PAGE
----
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Oooooh, Shiny

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When a patient undergoes surgery for cancer, it's important to get every last cell of the tumor out — but cancer cells can be hard to see. To help surgeons see cancer cells more clearly, a team of American and European researchers lit up the cancer cells and made them glow, says Veronique Greenwood at the 80beats blog. In their study published in Nature Medicine, the researchers describe how they tagged ovarian tumor cells with a glowing protein. Many ovarian cancer cells over-express a receptor for folate on their surfaces, and the researchers exploited this by infusing patients with a folate that had a fluorescent tag attached to it, Greenwood says. During surgery, the team shone a laser on the patient's ovaries, which lit up the tagged folate on a nearby computer screen. "This clear marker, they think, made it easier to remove every last bit of the tumors — in eight of their nine patients, the team noticed small tumors they would have missed otherwise," Greenwood adds. The study doesn't address what the long-term results of this surgical technique were, but that question could be addressed by larger, follow-up studies.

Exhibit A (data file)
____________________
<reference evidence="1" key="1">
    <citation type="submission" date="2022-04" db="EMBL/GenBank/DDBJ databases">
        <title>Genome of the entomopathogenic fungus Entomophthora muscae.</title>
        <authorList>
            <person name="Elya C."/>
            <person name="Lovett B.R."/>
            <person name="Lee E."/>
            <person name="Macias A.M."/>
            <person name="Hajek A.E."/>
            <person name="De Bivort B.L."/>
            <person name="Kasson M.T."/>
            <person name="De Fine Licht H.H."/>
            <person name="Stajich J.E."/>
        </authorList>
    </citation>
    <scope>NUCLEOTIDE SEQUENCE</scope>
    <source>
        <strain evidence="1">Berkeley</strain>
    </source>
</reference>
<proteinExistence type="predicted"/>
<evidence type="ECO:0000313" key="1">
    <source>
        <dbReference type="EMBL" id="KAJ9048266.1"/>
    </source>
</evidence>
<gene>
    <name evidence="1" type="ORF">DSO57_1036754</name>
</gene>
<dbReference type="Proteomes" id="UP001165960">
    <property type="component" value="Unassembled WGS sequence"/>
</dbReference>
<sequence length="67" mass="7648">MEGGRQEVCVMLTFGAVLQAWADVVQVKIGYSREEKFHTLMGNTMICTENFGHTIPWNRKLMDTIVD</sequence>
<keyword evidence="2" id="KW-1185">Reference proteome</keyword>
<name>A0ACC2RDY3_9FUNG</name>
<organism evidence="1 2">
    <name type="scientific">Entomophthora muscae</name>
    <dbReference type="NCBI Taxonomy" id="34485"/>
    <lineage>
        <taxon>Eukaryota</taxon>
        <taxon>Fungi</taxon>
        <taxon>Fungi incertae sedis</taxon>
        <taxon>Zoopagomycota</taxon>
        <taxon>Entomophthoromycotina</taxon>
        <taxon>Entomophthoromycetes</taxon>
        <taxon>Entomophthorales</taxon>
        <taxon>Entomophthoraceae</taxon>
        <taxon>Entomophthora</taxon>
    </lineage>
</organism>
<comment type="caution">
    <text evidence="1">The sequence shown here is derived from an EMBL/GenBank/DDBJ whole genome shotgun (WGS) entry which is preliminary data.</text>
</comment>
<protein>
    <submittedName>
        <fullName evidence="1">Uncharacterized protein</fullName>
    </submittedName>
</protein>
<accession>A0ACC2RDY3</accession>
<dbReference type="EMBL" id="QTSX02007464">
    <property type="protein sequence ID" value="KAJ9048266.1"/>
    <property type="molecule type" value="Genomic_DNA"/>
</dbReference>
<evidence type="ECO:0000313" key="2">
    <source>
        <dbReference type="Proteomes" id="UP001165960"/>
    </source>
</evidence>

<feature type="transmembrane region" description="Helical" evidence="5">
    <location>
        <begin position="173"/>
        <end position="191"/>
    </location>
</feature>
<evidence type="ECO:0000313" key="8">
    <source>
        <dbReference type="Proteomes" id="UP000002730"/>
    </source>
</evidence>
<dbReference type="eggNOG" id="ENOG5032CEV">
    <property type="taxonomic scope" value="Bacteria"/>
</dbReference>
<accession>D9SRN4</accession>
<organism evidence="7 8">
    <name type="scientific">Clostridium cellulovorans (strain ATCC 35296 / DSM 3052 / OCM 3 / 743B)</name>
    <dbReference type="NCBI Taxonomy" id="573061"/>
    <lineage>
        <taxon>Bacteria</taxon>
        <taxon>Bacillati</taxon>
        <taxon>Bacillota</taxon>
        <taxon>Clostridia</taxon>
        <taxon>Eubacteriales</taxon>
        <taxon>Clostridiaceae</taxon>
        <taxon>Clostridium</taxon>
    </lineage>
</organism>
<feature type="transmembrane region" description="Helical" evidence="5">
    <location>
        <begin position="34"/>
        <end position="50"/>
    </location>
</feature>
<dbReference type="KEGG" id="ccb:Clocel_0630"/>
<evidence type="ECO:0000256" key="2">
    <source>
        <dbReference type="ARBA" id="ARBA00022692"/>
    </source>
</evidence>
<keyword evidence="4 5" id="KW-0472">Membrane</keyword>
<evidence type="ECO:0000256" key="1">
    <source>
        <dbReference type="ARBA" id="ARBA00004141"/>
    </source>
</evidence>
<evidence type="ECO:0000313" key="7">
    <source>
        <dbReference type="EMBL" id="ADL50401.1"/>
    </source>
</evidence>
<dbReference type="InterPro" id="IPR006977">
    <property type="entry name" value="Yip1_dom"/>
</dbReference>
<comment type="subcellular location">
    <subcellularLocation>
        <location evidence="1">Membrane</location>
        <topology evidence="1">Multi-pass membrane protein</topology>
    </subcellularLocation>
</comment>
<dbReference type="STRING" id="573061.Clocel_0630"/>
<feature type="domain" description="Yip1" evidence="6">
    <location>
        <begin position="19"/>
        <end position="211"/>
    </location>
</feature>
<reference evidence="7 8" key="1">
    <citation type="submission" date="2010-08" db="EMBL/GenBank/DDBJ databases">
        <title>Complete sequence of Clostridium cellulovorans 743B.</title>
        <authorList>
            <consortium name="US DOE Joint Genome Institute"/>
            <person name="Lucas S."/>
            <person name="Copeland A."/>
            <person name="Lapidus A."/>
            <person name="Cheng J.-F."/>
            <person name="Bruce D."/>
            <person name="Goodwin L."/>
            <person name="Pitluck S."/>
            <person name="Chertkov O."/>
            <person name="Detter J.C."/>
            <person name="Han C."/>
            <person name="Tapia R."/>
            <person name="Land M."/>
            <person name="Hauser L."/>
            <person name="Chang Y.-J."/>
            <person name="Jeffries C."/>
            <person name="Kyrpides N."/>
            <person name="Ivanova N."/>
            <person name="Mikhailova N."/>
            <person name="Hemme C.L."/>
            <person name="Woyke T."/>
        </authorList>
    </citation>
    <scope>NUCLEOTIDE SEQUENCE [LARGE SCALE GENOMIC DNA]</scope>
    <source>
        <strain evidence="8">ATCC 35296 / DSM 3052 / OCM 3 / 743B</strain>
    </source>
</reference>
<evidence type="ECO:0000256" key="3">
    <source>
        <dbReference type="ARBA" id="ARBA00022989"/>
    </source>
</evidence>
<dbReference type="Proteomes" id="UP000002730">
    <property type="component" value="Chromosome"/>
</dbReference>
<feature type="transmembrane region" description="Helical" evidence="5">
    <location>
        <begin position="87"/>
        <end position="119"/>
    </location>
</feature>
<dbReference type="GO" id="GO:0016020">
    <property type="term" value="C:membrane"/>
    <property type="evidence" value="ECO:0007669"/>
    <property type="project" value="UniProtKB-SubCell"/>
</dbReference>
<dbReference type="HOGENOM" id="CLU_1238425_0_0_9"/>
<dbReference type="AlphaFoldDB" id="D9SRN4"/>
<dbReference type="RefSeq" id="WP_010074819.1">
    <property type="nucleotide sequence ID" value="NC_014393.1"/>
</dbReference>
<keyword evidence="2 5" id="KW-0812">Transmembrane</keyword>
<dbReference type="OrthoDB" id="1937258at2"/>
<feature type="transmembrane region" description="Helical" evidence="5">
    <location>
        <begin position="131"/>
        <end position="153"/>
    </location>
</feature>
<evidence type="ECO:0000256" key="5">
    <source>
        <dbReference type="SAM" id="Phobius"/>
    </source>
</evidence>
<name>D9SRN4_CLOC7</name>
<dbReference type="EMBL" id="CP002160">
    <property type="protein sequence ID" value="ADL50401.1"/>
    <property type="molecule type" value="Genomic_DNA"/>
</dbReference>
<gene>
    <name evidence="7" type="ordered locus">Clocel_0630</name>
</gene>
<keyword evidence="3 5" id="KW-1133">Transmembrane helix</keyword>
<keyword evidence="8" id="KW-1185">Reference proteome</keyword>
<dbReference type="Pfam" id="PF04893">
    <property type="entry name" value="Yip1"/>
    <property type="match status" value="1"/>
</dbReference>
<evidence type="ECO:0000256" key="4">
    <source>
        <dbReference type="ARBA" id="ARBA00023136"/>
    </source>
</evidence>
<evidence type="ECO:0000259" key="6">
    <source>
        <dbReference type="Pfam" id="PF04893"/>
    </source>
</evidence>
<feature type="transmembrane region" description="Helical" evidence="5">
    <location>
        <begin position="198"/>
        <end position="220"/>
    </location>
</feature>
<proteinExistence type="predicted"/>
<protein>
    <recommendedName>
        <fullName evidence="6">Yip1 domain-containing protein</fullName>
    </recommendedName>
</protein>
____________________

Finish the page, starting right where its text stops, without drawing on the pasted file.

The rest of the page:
The Scan

Support for Moderna Booster

An FDA advisory committee supports authorizing a booster for Moderna's SARS-CoV-2 vaccine, CNN reports.

Testing at UK Lab Suspended

SARS-CoV-2 testing at a UK lab has been suspended following a number of false negative results.

J&J CSO to Step Down

The Wall Street Journal reports that Paul Stoffels will be stepping down as chief scientific officer at Johnson & Johnson by the end of the year.

Science Papers Present Proteo-Genomic Map of Human Health, Brain Tumor Target, Tool to Infer CNVs

In Science this week: gene-protein-disease map, epigenomic and transcriptomic approach highlights potential therapeutic target for gliomas, and more